The deployment information contained in this white paper is intended for solutions architects, engineers, and project managers involved in the deployment of virtualization solutions. The reader should be familiar with networking in a heterogeneous environment and with virtualized infrastructures, and have a basic knowledge of VMware ESX Server 3.0 and VirtualCenter 2.0, and HP ProLiant servers, HP StorageWorks and HP software products.

This white paper
This white paper provides information on the following topics: • Compatibility and support – Identifying and configuring HP ProLiant server platforms that are certified for VMware ESX Server 3.0. • SAN configuration – Configuring supported HP StorageWorks SAN arrays for connectivity with ESX Server systems • Deploying VMware ESX Server 3.0 – Advanced methods for deploying ESX Server on HP ProLiant servers • HP Insight Management agents – Installing HP management tools on an ESX Server system • Virtual Machine deployment – Using conventional and advanced methods to deploy a virtual machine (VM) • VMware Tools – Deploying management tools into a guest operating system

ESX server pre-deployment
This section contains configuration steps that should be performed before you deploy VMware ESX Server.

Compatibility and support
This section details HP servers, storage, and I/O devices that have been tested and are supported by HP for ESX Server 3.0. HP ProLiant servers For the most up-to-date list of supported platforms and important configuration notes refer to the support matrix at http://h18004.www1.hp.com/products/servers/software/vmware/hpvmwarecert.html. HP StorageWorks SAN The following is a list of HP StorageWorks SAN array systems that have been certified with VMware ESX Server 3.0. For the most up-to-date list of supported arrays and important configuration notes,

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refer to the Storage / SAN Compatibility Guide for ESX Server 3.0 at http://www.vmware.com/pdf/vi3_san_guide.pdf. • HP StorageWorks 1500cs Modular Smart Array (MSA1500) • HP StorageWorks 1000 Modular Smart Array (MSA1000) • HP StorageWorks 4000 Enterprise Virtual Arrays (EVA4000) • HP StorageWorks 6000 Enterprise Virtual Arrays (EVA6000) • HP StorageWorks 8000 Enterprise Virtual Arrays (EVA8000) • HP StorageWorks XP128 Disk Array (XP128) • HP StorageWorks XP1024 Disk Array (XP1024) HP I/O devices For the most up-to-date list of supported devices and important configuration notes, refer the HP ProLiant option support matrix at http://h18004.www1.hp.com/products/servers/software/vmware/hpvmware-options-matrix.html.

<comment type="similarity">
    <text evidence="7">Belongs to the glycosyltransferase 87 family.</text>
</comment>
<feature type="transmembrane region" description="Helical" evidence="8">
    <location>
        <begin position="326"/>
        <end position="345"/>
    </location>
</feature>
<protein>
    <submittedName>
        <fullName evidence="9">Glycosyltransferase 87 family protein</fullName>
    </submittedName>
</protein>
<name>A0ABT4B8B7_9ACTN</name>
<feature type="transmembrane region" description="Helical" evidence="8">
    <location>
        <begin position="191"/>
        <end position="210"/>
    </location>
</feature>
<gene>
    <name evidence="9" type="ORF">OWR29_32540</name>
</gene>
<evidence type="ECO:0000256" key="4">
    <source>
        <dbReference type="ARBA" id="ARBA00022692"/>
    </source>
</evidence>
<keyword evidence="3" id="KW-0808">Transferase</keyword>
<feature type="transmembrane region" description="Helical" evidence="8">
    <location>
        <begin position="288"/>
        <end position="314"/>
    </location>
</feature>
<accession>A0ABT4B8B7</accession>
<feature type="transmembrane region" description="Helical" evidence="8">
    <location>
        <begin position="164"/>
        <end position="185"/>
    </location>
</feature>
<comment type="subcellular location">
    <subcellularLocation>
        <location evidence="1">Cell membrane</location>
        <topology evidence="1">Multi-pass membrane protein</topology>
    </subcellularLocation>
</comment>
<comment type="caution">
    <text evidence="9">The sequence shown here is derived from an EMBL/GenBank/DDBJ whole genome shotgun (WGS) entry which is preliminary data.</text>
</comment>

Server configuration options
This section provides information on configuring the IOAPIC table, Intel® Hyper-Threading, and node interleaving for AMD Opteron™-based systems. All of these options can be configured in the ROMBased Setup Utility (RBSU). To access the RBSU, press F9 when prompted during the Power-On Self Test (POST). IOAPIC table setting The IOAPIC (Input/Output Advanced Programmable Interrupt Controller) controls the flow of interrupt requests in a multi-processor system. It also affects the mapping of IRQs to interrupt-driven subsystems such as PCI or ISA devices. Full IOAPIC table support should be enabled for all HP ProLiant servers running VMware ESX Server. This option can be found in the Advanced Options menu of the RBSU. Full IOAPIC table support is enabled by default in current generation ProLiant servers. Note: Previous generation ProLiant servers may refer to this option as MPS Table Mode.

Hyper-Threading Technology Hyper-Threading Technology is an embedded Intel processor technology that allows the operating system to view a single CPU as two logical units. The processor is capable of managing multiple tasks generated by different applications. Hyper-Threading is supported by ESX Server. To enable or disable Hyper-Threading at the system level, select Processor Hyper-Threading from the Advanced Options menu in the RBSU. Node interleaving To optimize performance over a wide variety of applications, the AMD Opteron processor supports two different types of memory access: Non-Uniform Memory Access (NUMA) and Uniform Memory Access (UMA), or node interleaving.

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NUMA is enabled by default on Opteron-based ProLiant servers. To place the server in UMA mode, enable Node Interleaving from the Advanced Options menu in the RBSU. Additional details about memory access and configuration for Opteron-based ProLiant servers are provided in the next section.

Platform specific considerations